State v. Ames, ___ N.C. App. ___, 836 S.E.2d 296 (Nov. 5, 2019)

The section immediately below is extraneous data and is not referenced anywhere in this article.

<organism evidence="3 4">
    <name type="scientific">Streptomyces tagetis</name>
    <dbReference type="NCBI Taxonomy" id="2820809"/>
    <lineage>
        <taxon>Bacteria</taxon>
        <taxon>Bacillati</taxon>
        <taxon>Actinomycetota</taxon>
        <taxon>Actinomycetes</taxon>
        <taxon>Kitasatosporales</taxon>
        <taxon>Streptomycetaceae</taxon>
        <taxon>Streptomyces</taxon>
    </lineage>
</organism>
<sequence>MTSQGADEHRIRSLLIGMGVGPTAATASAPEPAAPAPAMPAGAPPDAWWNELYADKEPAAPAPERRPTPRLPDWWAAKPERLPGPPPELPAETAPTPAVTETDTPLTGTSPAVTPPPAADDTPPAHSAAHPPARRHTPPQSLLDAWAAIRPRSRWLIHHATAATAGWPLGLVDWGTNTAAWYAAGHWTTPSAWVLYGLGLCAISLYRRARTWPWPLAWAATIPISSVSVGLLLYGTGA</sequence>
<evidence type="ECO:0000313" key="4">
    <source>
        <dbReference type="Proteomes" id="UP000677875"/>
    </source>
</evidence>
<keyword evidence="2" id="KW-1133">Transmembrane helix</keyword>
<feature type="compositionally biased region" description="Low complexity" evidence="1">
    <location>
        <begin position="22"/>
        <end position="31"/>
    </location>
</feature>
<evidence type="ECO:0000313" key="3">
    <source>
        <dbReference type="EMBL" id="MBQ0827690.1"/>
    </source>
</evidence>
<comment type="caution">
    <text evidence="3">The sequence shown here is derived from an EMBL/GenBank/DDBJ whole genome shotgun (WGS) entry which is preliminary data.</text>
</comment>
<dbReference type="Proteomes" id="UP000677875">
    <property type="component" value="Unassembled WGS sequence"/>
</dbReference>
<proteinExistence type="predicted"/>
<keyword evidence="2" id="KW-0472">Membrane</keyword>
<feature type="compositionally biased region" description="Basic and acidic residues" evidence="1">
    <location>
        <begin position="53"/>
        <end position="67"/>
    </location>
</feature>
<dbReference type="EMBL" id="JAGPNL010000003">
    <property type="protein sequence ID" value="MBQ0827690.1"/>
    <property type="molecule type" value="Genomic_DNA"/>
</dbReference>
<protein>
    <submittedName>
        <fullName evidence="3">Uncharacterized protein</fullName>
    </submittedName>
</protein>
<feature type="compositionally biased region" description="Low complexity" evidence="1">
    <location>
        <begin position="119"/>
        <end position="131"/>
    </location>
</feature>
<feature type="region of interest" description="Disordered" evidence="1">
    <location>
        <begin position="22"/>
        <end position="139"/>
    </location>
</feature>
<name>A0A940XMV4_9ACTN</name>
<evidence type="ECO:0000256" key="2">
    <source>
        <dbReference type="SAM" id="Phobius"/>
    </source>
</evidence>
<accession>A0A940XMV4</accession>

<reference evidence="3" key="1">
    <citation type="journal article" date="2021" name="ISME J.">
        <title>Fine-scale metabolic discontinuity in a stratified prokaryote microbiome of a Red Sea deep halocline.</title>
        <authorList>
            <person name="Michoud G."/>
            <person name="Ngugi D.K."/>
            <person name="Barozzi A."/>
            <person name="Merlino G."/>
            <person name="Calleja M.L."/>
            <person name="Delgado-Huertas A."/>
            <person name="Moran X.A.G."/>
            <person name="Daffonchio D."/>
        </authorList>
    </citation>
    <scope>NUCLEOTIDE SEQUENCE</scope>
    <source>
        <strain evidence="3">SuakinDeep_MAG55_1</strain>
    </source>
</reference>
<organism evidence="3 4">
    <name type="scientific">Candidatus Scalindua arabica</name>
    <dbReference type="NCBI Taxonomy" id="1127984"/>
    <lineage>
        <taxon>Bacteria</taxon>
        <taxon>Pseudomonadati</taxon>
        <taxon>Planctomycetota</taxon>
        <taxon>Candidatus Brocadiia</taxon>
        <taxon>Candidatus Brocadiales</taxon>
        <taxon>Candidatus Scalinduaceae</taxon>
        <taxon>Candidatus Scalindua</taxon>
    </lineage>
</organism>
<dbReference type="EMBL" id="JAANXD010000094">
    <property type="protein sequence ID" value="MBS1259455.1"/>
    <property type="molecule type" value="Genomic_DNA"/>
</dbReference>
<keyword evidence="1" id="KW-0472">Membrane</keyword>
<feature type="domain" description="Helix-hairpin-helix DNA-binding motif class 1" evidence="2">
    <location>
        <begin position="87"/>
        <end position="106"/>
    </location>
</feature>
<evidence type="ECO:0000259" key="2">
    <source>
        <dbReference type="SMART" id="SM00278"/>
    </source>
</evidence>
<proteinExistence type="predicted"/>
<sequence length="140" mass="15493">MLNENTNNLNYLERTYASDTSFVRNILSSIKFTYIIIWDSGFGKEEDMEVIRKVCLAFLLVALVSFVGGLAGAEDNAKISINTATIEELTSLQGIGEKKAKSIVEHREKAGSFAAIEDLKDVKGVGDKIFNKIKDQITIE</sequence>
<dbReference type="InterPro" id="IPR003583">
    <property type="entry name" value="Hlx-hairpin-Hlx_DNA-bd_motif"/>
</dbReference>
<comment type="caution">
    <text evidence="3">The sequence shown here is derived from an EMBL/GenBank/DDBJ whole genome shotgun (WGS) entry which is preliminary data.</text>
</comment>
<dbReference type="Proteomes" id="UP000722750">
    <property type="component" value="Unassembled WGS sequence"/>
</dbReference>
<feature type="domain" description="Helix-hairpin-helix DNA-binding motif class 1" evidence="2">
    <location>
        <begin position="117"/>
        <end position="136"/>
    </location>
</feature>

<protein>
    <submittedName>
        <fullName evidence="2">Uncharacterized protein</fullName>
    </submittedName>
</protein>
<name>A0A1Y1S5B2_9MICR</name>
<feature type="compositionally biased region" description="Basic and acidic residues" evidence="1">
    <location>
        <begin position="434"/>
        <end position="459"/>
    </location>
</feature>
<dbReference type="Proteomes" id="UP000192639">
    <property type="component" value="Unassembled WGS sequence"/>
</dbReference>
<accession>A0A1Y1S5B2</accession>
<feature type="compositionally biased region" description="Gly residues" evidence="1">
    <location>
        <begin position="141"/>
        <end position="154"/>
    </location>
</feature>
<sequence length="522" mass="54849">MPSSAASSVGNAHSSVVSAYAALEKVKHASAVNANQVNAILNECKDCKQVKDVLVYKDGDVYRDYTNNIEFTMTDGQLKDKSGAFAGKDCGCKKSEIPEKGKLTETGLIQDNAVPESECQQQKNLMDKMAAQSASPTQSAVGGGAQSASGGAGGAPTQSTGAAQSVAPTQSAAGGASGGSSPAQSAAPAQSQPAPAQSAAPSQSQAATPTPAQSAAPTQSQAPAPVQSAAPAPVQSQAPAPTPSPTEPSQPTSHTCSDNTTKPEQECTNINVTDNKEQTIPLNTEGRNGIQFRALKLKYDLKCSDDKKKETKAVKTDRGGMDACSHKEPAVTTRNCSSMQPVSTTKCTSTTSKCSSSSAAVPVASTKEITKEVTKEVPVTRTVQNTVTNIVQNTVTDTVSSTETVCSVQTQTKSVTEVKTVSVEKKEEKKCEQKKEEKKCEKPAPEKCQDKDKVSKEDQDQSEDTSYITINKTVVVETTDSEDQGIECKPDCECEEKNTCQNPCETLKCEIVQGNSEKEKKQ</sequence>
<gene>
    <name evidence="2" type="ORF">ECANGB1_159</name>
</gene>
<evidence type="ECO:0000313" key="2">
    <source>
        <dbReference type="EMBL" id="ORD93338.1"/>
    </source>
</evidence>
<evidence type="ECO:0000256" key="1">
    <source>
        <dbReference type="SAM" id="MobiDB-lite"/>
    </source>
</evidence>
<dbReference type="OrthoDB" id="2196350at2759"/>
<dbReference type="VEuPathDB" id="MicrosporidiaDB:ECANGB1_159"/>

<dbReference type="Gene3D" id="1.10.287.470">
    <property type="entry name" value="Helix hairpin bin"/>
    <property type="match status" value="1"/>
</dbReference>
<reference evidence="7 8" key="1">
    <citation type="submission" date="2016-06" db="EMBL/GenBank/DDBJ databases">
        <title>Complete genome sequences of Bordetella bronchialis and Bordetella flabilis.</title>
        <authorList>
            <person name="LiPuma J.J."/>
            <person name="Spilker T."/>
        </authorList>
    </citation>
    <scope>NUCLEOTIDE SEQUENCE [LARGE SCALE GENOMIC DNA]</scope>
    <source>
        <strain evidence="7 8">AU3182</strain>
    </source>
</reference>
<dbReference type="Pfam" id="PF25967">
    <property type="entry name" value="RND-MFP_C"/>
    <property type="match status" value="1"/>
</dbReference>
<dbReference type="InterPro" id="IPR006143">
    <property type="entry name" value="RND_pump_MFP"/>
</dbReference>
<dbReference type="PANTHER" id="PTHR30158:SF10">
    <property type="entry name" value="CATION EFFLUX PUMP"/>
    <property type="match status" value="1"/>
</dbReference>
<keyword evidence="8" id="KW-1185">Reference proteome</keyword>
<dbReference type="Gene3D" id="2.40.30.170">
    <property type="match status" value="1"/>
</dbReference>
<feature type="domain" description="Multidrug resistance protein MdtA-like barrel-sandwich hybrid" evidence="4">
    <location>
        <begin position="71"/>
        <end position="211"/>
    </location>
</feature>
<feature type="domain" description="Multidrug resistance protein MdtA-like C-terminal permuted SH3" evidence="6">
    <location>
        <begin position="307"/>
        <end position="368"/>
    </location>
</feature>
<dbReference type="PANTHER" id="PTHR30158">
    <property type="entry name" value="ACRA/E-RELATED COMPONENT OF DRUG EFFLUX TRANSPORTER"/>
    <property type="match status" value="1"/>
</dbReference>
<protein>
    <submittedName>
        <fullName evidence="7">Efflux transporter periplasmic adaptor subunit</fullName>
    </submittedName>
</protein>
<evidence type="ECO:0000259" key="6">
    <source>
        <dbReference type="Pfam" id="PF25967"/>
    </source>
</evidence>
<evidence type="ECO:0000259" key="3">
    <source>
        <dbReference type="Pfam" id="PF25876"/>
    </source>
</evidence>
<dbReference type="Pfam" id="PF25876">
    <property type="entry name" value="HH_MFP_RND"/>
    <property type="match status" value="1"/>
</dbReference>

The defendant, 17 years old at the time of his crime, was charged with first-degree murder based on his role in a murder committed by one of his acquaintances during a robbery. Trial testimony indicated that the defendant orchestrated the killing. He was convicted by a jury of first-degree murder. At sentencing, the trial judge reviewed mitigating circumstances as required by G.S. 15A-1340.19B(c) to decide whether to impose a sentence of life without parole or life with the possibility of parole after 25 years. Among other findings, the trial court found no evidence of particular immaturity, no evidence of mental illness, and “no evidence . . . that the defendant would benefit from rehabilitation and confinement other than that of other . . . persons who may be incarcerated for . . . first degree murder.” The trial court concluded that any mitigating factors were “outweighed by other evidence in this case of the offense and the manner in which it was committed” and sentenced the defendant to life without parole. The court of appeals vacated the sentence, concluding that the trial court applied an incorrect legal standard by focusing on the nature of the offense and not whether the defendant was, within the meaning of Miller v. Alabama, 567 U.S. 460 (2012), “the rare juvenile offender who exhibits such irretrievable depravity that rehabilitation is impossible and life without parole is justified.” The trial court also erred by comparing the young defendant to the broader class of all persons who may be incarcerated for first-degree murder, including adults. The court of appeals remanded the case to the trial court for resentencing consistent with its opinion, emphasizing that the mitigation evidence put on by the defendant (including his youth, his violent home environment, his potential for rehabilitation) “seemingly implicated every factor Miller identified as counseling against sentencing a juvenile to life without the possibility of parole.” Slip op. at 24 (emphasis in original). A dissenting judge would have affirmed the sentence of life without parole.